Screening Tests


Heart care

You will be offered some screening tests during pregnancy to try to find any health problems that could affect you or your baby, such as infectious diseases, Down’s syndrome, or physical abnormalities. The tests can help you make choices about care or treatment during your pregnancy or after your baby is born.

Screening tests are used to find people at higher risk of a health problem. This means they can get earlier, potentially more effective, treatment or make informed decisions about their health. Screening tests are not perfect. Some people will be told that they or their baby are at high risk of having a health problem when in fact they do not have the problem.Also, a few people will be told that they or their baby are at low risk of having a health problem when in fact they do have the problem.

The screening tests offered during pregnancy are either ultrasound scans or blood tests, or a combination of both.Ultrasound scans may detect physical abnormalities, such as spina bifida. Blood tests can help find the risk of inherited disorders such as sickle cell anaemia. Blood tests combined with scans can help find the risk of chromosomal abnormalities such as Down’s syndrome.

Screening tests will not harm you or your baby, but there are some risks to consider. Some screening tests in pregnancy can lead to serious decisions for you. For screenple, screening tests for Down’s syndrome can lead to difficult decisions about whether to have a diagnostic test that carries a possible risk of miscarriage. If the results of diagnostic tests are positive, they can lead to a decision about whether you want to continue or end the pregnancy. Having a further test or termination will always be your decision, and health professionals will support you whatever you decide. You may want to think carefully about whether or not you want to have these screening tests.

Different screening tests are offered at different times during pregnancy. The screening test for sickle cell and thalassaemia should be offered before 10 weeks. You will be offered screening for Down’s syndrome around the time of your dating scan, which happens when you are around 11 to 14 weeks pregnant.You will be offered screening for abnormalities at a mid-pregnancy scan when you are around 18-21 weeks pregnant.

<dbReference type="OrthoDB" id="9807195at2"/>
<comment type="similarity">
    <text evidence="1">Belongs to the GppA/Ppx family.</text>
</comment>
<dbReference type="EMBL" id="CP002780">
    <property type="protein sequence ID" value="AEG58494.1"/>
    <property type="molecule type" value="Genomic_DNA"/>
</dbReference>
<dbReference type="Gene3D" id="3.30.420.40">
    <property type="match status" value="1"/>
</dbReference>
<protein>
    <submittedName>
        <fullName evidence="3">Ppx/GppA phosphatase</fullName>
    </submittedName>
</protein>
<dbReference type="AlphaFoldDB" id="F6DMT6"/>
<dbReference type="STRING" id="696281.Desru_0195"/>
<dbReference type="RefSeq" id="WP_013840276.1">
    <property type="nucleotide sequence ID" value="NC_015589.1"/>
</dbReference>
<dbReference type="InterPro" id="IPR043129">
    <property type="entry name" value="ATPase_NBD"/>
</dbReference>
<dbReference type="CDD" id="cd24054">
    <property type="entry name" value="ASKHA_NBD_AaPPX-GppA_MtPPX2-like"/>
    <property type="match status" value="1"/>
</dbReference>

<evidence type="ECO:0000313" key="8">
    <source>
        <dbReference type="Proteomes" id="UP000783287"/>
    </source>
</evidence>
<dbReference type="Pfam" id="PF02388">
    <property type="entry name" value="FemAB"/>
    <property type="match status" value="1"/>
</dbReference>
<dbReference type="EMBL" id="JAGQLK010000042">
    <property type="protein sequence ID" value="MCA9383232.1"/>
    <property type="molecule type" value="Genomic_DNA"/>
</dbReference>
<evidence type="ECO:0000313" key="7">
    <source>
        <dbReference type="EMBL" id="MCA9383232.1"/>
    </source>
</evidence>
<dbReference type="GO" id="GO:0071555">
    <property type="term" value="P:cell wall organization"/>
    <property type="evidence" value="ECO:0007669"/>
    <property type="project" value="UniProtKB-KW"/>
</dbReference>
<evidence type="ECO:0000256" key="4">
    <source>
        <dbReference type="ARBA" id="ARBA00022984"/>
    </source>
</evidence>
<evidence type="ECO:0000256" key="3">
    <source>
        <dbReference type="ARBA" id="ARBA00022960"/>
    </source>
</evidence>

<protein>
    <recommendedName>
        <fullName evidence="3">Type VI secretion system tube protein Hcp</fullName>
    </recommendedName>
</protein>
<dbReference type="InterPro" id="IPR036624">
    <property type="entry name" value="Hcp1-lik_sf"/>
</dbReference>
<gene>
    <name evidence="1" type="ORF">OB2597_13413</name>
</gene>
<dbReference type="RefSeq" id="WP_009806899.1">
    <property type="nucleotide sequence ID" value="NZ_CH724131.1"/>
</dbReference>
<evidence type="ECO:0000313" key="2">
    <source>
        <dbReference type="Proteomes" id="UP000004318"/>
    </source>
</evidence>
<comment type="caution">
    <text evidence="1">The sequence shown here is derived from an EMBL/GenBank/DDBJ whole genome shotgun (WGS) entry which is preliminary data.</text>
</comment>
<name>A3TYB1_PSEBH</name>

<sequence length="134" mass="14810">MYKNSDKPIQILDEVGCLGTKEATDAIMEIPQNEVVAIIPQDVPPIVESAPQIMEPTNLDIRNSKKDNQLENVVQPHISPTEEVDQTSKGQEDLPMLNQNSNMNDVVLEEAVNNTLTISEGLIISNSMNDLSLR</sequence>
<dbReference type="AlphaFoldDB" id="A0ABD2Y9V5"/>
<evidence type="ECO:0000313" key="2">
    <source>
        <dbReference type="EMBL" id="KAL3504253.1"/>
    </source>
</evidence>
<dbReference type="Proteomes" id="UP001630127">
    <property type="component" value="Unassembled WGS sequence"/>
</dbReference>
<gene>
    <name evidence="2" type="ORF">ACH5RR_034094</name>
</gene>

No – a screening test does not usually say for certain if you or your baby have a health problem. It tells you if you or your baby are at a high or low risk of having the problem. Women or babies found to be at high risk of a problem will often be offered a diagnostic test. A diagnostic test gives a more definite “yes” or “no” answer.

No – it’s up to you whether or not to have a screening test. It is a personal choice that only you can make. You can discuss each of the screening tests you are offered with your midwife or doctor and decide whether or not it is right for you.Some of the screening tests you will be offered are recommended by the NHS, such as:

  • Blood tests for infectious diseases
  • Eye screening if you have pre-existing diabetes (not gestational diabetes)
  • New-born checks

This is because the results from these tests can help make sure that you or your baby get urgent treatment for serious problems.

You can find out more about each of the different screening tests by clicking on the links here:

  • Screening for infectious diseases (hepatitis B, HIV and syphilis)
  • Screening for inherited conditions (sickle cell, thalassaemia and other haemoglobin disorders)
  • Screening for Down’s, Edwards’ and Patau’s syndrome
  • Screening for abnormalities (18-21-week scan)

Some screening tests will also be offered to your baby after they are born. You can read more about these tests by clicking on the links here:

  • New-born physical screenination
  • New-born hearing screening
  • New-born blood spot screening



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